Capital Metro President and CEO Randy Clarke spoke today to the Travis County Commissioners Court about an upcoming study of the MetroRail Green Line, a proposed commuter rail service between Austin and Manor.
The study will be funded by a $600,000 grant provided by a grant from the Federal Transit Administration (FTA) won by the agency in December 2018. It will examine the potential for transit-oriented development (TOD) along the Green Line, which is one of several corridors identified as potential Project Connect services, the long-term vision for a regional public transportation system.
The Green Line would operate on 15 miles of track owned by Capital Metro. It would travel east from Downtown Station toward Johnny Morris Road and the Colony Park area of eastern Travis County before reaching Manor.
Austin’s growth is a tough one. We all know its double-edged nature.
New people and new growth are great. They make for lots of fun and cool things to do and see. But they also make it super expensive to live here and hard to get around. Dealing with that growth requires deliberate thinking and planning. The temptation is just to build quickly and to do so thinking of today’s problems while leaving tomorrow’s for later.
Capital Metro’s Transit Design Guide brings together standards and best practices for how to build a place designed for the people who live here now and for the ones to come. So often, our answer has been simply to build more and build more and build more.
More houses further out.
More and bigger roads to get there.
More offices and shopping centers and apartment complexes wherever we can fit them.
The Transit Design Guide helps guide our thinking, to make sure that the region grows thoughtfully and efficiently. Topics addressed include:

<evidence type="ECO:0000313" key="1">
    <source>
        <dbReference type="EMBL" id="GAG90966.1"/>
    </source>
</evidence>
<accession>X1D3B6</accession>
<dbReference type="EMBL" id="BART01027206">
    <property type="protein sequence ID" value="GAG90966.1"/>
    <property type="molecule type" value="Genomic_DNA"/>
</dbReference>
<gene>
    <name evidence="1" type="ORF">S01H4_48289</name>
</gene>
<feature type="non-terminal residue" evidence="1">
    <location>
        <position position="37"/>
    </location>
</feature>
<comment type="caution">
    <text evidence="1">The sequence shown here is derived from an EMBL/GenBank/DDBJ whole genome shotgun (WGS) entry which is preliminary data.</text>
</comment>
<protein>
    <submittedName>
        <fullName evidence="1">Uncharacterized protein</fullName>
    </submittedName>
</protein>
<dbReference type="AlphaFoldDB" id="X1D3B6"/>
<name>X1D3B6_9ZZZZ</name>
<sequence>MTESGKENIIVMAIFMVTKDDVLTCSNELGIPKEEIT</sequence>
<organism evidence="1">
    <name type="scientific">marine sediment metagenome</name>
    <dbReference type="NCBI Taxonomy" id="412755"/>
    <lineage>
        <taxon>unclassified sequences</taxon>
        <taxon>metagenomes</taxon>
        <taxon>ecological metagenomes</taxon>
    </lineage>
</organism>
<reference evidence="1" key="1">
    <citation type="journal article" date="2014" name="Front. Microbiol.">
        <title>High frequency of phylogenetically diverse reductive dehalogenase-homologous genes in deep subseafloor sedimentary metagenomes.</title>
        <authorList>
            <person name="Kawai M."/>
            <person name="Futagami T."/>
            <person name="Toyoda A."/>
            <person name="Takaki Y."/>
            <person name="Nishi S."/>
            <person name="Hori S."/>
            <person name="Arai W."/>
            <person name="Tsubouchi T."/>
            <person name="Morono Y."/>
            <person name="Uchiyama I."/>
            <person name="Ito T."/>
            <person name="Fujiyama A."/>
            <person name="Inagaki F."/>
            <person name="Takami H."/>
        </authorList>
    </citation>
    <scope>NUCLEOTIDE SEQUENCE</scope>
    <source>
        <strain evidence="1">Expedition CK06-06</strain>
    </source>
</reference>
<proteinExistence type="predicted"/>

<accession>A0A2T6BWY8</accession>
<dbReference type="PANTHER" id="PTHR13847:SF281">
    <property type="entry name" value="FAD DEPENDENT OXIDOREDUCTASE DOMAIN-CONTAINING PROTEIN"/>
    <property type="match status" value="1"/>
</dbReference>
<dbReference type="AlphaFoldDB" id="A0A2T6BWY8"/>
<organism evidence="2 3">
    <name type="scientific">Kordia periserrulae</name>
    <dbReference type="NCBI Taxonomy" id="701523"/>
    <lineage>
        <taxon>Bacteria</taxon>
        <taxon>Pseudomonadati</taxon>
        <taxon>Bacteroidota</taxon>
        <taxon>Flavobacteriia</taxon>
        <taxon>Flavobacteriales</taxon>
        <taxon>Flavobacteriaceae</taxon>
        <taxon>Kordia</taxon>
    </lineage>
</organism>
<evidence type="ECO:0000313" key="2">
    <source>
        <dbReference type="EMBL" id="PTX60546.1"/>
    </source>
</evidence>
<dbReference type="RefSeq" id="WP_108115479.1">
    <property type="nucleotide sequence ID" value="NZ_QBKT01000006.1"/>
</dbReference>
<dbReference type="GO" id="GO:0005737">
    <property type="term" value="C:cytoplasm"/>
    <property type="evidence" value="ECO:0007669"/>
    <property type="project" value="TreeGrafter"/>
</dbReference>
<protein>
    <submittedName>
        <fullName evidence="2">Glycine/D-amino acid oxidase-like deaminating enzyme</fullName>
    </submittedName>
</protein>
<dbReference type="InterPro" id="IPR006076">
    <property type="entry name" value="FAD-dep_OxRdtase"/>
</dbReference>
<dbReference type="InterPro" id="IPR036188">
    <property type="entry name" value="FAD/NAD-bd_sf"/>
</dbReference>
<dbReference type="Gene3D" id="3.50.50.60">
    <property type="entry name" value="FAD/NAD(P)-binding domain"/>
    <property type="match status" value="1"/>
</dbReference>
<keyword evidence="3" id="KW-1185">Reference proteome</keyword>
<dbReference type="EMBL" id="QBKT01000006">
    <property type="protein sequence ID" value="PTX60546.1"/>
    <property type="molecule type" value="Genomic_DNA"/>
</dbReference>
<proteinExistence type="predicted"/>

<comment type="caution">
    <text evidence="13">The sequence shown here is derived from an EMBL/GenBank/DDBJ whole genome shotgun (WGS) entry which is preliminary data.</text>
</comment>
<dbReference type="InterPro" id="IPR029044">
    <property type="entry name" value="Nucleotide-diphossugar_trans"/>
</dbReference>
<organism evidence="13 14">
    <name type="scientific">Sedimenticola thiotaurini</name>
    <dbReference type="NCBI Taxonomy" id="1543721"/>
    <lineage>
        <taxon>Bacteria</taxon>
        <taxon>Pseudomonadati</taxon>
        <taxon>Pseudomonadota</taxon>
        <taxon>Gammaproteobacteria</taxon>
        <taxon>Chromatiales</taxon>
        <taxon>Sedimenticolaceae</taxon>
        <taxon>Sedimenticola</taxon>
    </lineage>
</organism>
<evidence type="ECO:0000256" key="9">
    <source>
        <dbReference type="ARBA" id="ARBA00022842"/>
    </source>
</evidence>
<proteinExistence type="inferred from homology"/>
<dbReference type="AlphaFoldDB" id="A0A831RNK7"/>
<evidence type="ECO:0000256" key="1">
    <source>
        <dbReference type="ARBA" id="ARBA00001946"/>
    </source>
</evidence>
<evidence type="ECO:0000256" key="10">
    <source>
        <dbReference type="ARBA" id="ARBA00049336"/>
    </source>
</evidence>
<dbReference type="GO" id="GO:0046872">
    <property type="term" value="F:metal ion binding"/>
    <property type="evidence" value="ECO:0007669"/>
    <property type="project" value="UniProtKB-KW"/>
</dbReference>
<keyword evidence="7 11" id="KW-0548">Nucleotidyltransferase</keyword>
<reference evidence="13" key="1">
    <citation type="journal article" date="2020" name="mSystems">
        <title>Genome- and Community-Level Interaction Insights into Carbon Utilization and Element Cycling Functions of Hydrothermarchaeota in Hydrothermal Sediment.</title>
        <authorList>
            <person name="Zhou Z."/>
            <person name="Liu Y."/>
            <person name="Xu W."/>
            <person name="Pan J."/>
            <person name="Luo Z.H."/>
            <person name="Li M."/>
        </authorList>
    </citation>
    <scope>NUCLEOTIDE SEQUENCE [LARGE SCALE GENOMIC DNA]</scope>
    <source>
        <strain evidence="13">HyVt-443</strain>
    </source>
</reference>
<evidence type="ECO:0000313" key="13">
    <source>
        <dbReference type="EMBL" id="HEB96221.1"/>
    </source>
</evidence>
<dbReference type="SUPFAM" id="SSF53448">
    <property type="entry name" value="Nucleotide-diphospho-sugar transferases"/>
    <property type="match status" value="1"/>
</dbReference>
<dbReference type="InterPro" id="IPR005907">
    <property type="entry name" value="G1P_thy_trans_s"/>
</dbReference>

Transit-Supportive Street Design
Bus Stop Design
Transit Lane Configuration
Rail Station Design
Park & Ride Design
Transit-Oriented Development & Place-making
It’s about integrating people and place in planning. It’s about thinking — as we’ve been saying all along with Project Connect — of how to get people from here to there rather than how to fit more cars on that road. This sort of inclusive design builds a region that people want to live in, can afford to live in and that is safer to live in. (Cars are dangerous, y’all.)
As we continue to expand our transit system and look for ways to accommodate this growth, things like the Transit Design Guide and our TOD Tool provide a framework for facilitating consistent high-quality transit service and supportive land use. The guide is available with our Service Guidelines.
This was a big week for Capital Metro, a week decades in the making. With our partners Endeavor Real Estate and Columbus Realty alongside members of the community, we celebrated the groundbreaking of the Plaza Saltillo District on Wednesday.
Braving the warm, muggy weather, a couple hundred people joined us at Plaza Saltillo, right next to our MetroRail station and directly adjacent to a 10-acre tract of land that’s laid empty since the mid-1990s.